Migrant rights groups have called for a transparent labour recruitment mechanism as Bangladesh and Malaysian officials discuss the future labour recruitment plan in the Southeast Asian country.
“…It is important that we analyse the root causes of the abuses caused by the non-transparent dubious recruitment practices seen in the past,” said a joint statement issued yesterday.
Musarrat Preveen of CARAM Asia; Glorene A Das of Tenaganita and Adrian Pereira of North South Initiative issued the statement as a joint working group comprising officials from Malaysia and Bangladesh began a two-day meeting in Malaysia’s Putrajaya yesterday.
Labour recruitment from Bangladesh in Malaysia has been suspended since September following allegations of monopoly by a syndicate of ten recruiting agents and charging a high migration cost of up to Tk 4 lakh each.
There are around one million -- both documented and undocumented Bangladeshi workers -- most of whom are vulnerable to exploitation, the statement said.
“Even workers who come with proper documentations are subjected to various forms of violations,” said the rights bodies, adding that they are extremely concerned about migrant workers’ current situation in Malaysia.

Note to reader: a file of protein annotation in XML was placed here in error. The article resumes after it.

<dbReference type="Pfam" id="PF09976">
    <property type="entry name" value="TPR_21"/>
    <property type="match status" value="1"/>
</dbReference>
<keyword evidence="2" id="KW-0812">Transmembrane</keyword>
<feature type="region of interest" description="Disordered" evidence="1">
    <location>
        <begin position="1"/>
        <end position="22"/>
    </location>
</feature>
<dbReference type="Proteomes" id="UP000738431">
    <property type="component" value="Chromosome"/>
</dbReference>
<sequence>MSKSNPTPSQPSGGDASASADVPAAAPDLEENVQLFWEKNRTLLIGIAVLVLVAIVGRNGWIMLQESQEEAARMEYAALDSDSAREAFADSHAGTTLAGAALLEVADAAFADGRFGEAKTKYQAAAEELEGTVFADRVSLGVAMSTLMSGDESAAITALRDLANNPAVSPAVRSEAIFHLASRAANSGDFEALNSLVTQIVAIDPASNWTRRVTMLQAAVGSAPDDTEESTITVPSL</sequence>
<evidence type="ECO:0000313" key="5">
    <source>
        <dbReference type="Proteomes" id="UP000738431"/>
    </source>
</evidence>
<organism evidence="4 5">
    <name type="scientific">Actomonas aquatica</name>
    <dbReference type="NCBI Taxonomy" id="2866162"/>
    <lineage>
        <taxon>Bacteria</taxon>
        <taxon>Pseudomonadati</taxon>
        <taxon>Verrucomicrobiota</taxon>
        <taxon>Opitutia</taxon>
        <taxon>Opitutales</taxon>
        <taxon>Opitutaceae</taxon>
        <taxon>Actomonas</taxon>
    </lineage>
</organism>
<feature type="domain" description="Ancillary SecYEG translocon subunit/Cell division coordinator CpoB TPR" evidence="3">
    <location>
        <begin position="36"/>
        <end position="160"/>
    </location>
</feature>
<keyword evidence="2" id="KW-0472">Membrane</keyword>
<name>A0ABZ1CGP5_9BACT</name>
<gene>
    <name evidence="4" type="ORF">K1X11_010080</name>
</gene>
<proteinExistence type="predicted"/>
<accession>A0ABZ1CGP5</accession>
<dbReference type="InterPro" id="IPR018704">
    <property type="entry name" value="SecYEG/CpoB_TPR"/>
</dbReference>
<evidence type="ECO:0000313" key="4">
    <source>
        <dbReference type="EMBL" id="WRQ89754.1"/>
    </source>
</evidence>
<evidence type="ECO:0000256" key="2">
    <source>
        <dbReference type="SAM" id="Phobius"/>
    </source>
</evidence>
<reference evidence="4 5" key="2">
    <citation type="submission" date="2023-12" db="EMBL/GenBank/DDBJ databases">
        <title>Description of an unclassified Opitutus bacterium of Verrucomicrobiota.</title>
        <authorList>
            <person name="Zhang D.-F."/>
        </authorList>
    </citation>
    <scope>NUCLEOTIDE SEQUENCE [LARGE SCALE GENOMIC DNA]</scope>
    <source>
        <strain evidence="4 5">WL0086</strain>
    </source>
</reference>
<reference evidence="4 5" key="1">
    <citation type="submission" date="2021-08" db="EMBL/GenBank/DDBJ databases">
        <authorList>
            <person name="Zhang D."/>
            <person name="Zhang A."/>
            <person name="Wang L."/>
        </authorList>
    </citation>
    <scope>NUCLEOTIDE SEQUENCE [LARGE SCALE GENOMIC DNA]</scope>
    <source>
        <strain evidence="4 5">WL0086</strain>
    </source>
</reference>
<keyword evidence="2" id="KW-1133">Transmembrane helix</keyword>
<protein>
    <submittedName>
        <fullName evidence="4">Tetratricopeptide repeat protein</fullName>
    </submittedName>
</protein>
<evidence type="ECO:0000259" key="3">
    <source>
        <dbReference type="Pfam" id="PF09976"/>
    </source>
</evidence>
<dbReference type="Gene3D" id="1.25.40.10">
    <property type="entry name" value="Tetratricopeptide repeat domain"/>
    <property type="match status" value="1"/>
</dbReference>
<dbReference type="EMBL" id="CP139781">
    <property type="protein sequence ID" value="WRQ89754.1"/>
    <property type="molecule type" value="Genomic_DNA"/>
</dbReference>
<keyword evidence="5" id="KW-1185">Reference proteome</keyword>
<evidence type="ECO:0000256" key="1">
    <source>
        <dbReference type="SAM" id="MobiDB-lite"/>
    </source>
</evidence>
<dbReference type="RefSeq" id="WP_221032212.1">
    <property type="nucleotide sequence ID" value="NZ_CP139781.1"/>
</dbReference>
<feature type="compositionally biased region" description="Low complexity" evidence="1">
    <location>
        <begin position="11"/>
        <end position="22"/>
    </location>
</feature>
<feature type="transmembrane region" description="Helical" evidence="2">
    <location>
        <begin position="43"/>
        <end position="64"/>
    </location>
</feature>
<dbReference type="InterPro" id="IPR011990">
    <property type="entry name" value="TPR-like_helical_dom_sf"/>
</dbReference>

Due to the abnormally high fees paid by Bangladeshi workers to come to Malaysia in comparison to other nationalities, Bangladeshi workers’ risks of being abused are much higher, they added.
The system of recruiting foreign workers through labour agents should be abolished and recruitment should be done via a government mechanism, it added.
“We should ensure that past mistakes on the recruitment of migrant workers are not repeated as it will impact millions of Bangladeshi migrant workers.”
The rights bodies demanded a bilateral agreement between the two countries instead of MoUs, while suggesting stronger labour inspection services in Malaysia to monitor working conditions.
They also recommended regularising undocumented migrants and absorbing them into the labour market before fresh recruitments.
“Global industries are following the principles of zero migration cost. Bangladesh and Malaysia must follow it for the sake of labour rights and good business.”